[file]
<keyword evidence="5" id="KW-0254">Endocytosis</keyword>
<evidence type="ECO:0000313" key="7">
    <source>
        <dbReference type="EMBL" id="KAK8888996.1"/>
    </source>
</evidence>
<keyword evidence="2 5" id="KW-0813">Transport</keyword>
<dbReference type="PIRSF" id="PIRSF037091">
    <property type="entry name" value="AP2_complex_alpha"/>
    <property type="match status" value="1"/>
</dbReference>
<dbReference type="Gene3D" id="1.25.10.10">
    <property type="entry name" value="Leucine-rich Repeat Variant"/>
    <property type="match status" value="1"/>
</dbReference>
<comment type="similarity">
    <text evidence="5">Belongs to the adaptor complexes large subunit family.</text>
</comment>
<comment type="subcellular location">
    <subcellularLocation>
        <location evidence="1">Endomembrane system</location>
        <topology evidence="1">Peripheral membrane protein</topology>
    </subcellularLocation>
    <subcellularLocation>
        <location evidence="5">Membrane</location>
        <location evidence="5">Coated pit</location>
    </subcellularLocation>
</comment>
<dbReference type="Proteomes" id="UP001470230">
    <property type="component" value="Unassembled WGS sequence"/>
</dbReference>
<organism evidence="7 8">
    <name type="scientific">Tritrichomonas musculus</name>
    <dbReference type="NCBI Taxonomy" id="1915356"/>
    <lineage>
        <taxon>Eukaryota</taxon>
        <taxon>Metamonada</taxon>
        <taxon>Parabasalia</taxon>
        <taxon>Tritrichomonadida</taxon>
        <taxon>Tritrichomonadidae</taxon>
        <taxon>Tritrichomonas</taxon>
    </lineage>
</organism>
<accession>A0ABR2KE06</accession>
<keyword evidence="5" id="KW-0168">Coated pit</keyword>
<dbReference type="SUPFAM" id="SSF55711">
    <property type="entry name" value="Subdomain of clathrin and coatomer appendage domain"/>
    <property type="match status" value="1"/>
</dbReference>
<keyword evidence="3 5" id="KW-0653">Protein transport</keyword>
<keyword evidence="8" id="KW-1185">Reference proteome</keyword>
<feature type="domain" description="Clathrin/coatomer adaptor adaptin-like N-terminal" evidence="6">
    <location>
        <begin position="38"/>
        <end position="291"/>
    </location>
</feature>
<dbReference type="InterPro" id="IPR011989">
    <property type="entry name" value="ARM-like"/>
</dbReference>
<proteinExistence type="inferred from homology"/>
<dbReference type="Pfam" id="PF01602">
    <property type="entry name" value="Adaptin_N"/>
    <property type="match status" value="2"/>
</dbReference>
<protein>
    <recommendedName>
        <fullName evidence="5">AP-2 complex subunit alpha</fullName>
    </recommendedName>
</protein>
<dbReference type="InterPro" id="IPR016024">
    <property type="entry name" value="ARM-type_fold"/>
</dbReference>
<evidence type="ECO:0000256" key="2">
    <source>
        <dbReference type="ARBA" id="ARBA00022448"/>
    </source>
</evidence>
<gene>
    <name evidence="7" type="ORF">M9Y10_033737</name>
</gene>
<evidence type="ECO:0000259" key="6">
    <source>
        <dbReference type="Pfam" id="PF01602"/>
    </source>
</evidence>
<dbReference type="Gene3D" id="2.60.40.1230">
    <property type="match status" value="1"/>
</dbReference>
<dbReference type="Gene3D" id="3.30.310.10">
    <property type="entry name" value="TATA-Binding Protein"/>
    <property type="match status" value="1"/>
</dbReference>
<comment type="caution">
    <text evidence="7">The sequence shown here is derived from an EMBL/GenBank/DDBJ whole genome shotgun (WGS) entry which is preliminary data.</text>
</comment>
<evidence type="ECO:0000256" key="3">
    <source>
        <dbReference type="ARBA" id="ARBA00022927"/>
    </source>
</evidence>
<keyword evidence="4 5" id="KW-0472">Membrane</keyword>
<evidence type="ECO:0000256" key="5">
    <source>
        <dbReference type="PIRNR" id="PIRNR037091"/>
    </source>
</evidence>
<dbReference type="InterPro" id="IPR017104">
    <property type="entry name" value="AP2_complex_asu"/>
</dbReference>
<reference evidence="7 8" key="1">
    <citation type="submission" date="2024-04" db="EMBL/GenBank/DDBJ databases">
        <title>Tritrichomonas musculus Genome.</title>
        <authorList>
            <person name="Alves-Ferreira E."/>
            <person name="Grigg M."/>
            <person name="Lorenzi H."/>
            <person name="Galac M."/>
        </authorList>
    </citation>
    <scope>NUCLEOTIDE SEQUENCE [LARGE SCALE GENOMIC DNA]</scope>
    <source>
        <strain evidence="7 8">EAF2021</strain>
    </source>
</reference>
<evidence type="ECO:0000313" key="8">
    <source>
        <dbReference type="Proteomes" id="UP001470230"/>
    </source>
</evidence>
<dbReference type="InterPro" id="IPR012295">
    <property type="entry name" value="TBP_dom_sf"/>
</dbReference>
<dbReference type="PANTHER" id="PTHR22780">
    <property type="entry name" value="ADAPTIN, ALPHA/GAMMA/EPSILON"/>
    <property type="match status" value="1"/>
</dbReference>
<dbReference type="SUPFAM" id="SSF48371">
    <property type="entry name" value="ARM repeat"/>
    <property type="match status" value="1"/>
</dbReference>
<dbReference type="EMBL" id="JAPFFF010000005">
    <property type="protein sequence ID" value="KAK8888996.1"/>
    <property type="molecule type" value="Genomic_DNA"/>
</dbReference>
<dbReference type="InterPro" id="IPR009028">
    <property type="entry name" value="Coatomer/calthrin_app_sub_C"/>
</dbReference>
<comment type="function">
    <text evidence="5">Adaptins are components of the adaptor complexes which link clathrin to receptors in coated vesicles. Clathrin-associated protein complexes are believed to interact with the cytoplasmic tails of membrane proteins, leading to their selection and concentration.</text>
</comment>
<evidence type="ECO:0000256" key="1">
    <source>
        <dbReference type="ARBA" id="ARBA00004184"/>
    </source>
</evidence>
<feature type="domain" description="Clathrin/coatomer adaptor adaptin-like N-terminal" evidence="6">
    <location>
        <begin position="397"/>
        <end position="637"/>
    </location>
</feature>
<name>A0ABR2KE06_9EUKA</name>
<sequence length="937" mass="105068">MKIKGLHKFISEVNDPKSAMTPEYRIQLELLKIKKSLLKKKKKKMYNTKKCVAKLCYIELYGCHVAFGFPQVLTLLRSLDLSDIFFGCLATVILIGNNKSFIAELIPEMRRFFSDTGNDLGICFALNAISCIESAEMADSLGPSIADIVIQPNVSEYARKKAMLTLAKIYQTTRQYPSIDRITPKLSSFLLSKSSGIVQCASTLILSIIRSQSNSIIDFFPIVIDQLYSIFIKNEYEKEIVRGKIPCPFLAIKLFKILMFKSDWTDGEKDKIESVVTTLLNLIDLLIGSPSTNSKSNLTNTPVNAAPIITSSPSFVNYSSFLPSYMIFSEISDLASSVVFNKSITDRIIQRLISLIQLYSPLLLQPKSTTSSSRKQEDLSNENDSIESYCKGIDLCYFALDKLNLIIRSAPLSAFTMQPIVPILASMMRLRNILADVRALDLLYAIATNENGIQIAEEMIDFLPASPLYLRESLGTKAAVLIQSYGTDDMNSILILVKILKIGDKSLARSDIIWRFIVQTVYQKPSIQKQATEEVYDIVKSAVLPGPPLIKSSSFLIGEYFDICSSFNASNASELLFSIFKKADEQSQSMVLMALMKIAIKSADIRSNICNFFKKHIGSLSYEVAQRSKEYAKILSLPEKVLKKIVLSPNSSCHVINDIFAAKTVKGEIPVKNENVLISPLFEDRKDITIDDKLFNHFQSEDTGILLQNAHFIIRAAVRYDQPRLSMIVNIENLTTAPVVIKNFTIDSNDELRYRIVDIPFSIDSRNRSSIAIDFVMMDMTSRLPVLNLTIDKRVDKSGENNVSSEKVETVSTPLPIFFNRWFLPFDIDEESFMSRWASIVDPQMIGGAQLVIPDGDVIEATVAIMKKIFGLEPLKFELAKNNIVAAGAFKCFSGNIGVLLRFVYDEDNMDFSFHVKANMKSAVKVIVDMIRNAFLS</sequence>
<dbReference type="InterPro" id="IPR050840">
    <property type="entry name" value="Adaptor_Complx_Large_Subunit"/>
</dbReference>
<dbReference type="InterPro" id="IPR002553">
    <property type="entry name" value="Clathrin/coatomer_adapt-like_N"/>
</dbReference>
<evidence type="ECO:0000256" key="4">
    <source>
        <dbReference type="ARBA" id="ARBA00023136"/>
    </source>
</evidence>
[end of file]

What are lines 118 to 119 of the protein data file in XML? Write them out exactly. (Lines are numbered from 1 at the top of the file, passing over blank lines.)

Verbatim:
            <person name="Galac M."/>
        </authorList>